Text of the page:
Master of Arts
Chairperson (Advisor 1)
Dr. Kimora Kachelmyer
Reader (Advisor 2)
Dr. Robert DeWerff
Cancer survivors face a number of challenges from the time they learn they have cancer. The author knows this, being a cancer survivor himself. If the cancer survivor is of employment age they may face yet another challenge: employment discrimination. This paper will demonstrate that this type of discrimination does take place and the ways in which this discrimination manifests itself.
The author’s hope is that by exposing and discussing employment discrimination against cancer survivors, employees and employers may both be served. The employee will benefit by realizing this discrimination can and does occur. With this knowledge, the cancer survivor will know the signs to look for, and the appropriate actions to take if they occur.
Employers, including managers and members of influence within an organization, can be served from this paper by learning the difference between myth and fact about cancer. Employers will further learn their legal responsibilities when dealing with cancer survivors, and usually with very little if any accommodation cancer survivors are just as productive as any other employee is.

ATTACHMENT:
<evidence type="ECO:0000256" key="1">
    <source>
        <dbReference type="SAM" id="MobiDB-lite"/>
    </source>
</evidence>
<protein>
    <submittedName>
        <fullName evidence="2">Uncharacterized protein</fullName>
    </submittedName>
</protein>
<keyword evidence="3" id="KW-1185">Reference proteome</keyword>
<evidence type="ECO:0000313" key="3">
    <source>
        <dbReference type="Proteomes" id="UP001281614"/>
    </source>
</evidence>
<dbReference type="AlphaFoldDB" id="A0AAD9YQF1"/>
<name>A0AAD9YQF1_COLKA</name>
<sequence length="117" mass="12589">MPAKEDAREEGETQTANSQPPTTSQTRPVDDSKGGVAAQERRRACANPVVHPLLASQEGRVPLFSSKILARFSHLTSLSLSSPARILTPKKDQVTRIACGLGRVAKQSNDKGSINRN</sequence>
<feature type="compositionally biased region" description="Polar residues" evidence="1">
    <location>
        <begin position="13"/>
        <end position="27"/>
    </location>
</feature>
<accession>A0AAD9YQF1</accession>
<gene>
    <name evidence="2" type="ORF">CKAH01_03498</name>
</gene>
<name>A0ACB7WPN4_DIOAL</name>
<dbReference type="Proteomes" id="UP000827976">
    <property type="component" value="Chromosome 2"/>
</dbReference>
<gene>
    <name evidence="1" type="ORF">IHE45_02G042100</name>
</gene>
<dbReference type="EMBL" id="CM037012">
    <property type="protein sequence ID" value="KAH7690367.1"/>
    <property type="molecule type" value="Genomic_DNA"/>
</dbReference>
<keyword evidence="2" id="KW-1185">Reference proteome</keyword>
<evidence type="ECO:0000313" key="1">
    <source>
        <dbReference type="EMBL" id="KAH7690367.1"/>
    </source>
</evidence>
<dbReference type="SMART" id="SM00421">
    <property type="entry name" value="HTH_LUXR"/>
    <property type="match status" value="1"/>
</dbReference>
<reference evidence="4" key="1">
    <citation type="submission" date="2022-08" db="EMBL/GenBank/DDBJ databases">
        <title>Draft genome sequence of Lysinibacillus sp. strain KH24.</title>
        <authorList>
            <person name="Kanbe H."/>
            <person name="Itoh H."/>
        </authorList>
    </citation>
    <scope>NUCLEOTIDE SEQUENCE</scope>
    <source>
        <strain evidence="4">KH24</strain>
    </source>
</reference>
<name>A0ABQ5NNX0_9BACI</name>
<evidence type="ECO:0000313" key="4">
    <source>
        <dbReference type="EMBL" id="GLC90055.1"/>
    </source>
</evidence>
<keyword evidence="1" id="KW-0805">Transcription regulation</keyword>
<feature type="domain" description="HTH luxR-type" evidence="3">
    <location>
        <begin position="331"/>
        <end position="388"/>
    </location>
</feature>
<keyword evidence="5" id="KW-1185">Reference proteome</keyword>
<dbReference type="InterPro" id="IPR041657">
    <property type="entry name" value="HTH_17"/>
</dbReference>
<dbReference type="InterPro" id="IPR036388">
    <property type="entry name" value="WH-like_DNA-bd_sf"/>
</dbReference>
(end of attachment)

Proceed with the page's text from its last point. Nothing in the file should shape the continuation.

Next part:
Cancer survivors and employers need to realize that the hope of good ethics alone will not eliminate this type of discrimination. Through communication and education, they may together stop employment discrimination against cancer survivors.
Recommended CitationVarva, D. J. (2001). Cancer Survivors and Employment Discriminations (Thesis, Concordia University, St. Paul). Retrieved from https://digitalcommons.csp.edu/legacy-capstones_maom/134
Available when logged in with your CSP email address and password.
For users outside of the CSP community, use the "Request Access" button to submit a request for full text.